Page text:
“Gay Is Good.” In March 1969, PLAYBOY published a reader’s letter with this deceptively simple headline. But what the writer, Frank Kameny, shared was more than a letter to our editors. It was a diagnosis. He wrote that homosexuality is not a sickness; rather, it is society that is sick when it labels homosexuality a pathology. Society, he argued, had to be healed.
Today, the rallying cry “Gay is good” reminds us how far we’ve come in the past 50 years. Yet despite this encouraging progress, the battle to overcome the forces of prejudice and discrimination still rages. This issue is dedicated to that fight. PLAYBOY is committed to providing a platform for those voices who broaden the definition of “normal,” who confront social conventions and who celebrate the power of diverse identities.
Which leads us to Faces of Resilience, an eight-page dedication to the warriors who have survived conversion therapy and those who are fighting, state by state, to ban the practice nationwide. With editorial guidance from The Trevor Project, an organization supporting at-risk LGBTQ youth, PLAYBOY is proud to spotlight these change-makers.
One’s right to dignity and equal treatment, regardless of gender or sexuality, is also explored in Tarana Burke’s rousing Playboy Interview. Speaking with Surviving R. Kelly executive producer dream hampton, the founder of Me Too reflects on what the movement has accomplished while acknowledging where it has been coopted, weaponized and dismissed. Burke has irrevocably changed the sexual landscape in America; her insights on where change is still needed will challenge and inspire you. In Our Country, Which Art in Panic, gender politics professor and “unconventional feminist” Shira Tarrant surveys many of the same issues (Title IX, modern-day #MeToo, cancel culture) through a legal lens. Her ideas about our divisive national debate over sexual assault sometimes run counter to Burke’s, but they’re rooted in the same passion for equality.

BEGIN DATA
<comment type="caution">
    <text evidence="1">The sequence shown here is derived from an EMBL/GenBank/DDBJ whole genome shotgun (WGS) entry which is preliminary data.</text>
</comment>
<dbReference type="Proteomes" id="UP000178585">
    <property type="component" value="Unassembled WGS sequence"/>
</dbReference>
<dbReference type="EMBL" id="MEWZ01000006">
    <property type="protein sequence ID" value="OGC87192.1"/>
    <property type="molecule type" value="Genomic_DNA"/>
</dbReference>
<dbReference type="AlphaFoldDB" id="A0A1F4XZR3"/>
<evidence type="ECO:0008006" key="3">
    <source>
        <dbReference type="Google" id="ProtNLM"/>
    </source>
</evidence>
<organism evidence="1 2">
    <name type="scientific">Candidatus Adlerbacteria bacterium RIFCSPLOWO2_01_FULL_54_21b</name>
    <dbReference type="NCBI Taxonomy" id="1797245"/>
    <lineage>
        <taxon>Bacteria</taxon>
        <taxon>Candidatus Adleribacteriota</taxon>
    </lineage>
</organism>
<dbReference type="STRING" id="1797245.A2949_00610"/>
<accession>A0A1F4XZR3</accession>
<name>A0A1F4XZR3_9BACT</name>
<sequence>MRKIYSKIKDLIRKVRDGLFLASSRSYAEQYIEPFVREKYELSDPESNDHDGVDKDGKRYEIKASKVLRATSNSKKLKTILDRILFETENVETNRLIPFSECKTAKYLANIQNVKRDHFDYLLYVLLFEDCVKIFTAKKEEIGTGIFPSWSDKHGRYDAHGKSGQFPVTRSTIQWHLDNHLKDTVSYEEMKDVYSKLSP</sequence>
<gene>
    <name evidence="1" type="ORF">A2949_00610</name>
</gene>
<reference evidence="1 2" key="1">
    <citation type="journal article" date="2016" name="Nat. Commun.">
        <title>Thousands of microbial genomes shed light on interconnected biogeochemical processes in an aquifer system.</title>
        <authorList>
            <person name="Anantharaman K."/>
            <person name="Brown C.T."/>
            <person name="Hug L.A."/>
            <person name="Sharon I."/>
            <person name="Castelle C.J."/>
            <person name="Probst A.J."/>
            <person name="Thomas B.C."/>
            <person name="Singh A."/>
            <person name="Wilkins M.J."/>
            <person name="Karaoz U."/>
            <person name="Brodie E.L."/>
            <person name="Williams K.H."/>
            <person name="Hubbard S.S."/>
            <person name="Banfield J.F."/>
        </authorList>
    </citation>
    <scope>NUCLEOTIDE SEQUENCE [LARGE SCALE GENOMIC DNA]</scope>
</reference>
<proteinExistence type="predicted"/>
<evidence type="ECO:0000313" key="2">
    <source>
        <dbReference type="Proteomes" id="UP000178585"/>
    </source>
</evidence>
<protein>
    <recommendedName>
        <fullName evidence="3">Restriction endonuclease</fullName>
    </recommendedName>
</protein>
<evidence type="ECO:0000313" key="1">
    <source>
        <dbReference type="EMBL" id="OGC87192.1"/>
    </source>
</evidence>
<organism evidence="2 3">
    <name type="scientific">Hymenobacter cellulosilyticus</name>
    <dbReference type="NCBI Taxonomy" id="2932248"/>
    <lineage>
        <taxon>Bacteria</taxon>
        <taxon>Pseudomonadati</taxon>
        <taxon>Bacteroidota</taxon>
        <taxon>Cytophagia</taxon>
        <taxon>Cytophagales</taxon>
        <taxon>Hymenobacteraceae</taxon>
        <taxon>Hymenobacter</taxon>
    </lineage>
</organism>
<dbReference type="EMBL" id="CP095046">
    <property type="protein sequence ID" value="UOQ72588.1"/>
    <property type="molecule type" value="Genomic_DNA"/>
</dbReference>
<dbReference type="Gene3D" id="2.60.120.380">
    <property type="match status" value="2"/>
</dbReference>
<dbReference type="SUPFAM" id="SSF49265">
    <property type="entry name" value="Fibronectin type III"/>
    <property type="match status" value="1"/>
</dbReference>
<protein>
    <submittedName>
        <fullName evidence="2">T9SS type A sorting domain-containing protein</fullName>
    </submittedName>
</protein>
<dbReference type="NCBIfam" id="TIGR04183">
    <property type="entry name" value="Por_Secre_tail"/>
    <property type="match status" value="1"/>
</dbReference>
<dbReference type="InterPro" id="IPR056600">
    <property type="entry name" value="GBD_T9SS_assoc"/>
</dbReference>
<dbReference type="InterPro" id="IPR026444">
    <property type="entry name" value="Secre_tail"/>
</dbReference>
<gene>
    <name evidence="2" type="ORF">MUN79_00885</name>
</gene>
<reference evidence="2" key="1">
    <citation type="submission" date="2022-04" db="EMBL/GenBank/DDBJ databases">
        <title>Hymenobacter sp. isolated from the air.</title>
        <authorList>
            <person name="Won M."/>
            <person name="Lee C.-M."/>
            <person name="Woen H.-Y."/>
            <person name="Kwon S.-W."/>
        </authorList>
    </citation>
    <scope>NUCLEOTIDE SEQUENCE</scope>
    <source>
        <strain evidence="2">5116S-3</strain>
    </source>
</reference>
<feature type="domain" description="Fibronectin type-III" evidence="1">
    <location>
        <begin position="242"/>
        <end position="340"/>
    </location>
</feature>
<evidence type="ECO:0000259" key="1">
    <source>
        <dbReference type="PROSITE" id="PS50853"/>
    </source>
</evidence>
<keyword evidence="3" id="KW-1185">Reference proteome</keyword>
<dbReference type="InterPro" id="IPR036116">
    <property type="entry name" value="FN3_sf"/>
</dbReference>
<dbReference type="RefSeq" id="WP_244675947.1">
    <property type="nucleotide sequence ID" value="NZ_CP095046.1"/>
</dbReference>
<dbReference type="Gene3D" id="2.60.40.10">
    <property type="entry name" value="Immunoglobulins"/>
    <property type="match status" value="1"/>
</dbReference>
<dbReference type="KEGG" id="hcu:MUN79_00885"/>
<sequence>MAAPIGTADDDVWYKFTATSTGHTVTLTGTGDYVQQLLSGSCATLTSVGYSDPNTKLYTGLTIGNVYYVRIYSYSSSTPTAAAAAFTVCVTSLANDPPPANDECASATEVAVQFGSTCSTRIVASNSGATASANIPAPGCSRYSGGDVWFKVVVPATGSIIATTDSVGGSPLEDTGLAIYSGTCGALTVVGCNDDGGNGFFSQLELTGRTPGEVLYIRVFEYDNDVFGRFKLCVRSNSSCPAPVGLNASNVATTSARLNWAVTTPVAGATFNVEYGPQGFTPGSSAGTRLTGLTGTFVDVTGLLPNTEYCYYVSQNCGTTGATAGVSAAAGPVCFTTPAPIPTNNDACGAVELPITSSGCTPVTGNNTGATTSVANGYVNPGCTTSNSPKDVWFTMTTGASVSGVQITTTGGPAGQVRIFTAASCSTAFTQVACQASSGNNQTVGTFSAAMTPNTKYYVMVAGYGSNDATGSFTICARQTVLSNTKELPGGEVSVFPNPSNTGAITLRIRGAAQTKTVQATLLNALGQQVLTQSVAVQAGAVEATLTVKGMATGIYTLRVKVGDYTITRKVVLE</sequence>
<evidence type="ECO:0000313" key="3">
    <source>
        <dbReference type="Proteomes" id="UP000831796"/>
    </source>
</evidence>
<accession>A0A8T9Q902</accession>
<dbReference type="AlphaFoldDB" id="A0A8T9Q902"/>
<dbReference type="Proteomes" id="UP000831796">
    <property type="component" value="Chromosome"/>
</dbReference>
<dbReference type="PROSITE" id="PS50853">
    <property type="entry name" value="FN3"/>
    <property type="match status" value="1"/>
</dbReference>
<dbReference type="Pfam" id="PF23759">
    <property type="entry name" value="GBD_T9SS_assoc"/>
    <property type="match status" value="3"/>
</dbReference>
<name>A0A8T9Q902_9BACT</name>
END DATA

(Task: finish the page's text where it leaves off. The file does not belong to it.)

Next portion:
Despite these tensions, a new generation of artists and activists is evolving the concepts of gender and sexuality beyond their traditional boundaries. Actor Avan Jogia discusses with us why labels such as “man” and “straight” actually limit, rather than merely define, the human experience. Maren Morris, today’s most-played female singer on country radio, claps back at her genre’s inability to support sex-positive women, while activist Chidera Eggerue lays the groundwork for a new approach to feminism. And visual artists Helen Beard and Ed Freeman stun us with their fresh representations of the human form.
Taking pride in sexuality isn’t without risk. For Culture Shock, renowned photographer Carlota Guerrero and a cast of women braved Barcelona police so they could entice us to rethink female sexuality as artistic expression and public performance. In The Playboy Symposium, guest editor Matt McGorry introduces four voices who champion a culture of nontoxic masculinity while urging men to see the new gender norms as opportunities for growth and fulfillment. And in The Long Road to President Pete, PLAYBOY's Washington correspondent, Alex Thomas, profiles the millennial presidential candidate who could make history as our first-ever publicly gay commander in chief.
Finally, our three magnetic Playmates—Teela LaRoux, Geena Rocero and Sophie O’Neil—proudly share their personal stories. As Rocero writes, “This is our lived experience. It’s not up for debate.” Our contributors remind us that enjoying sexual freedom means defending the rights of all genders and identities. As we celebrate the richness of different lived experiences, we are energized by the opportunity to come out formally for what we believe. And so, inspired by Kameny’s 1969 letter to the editor, let this be a letter from the editors that proudly reminds the world where playboy stands: Gay is good.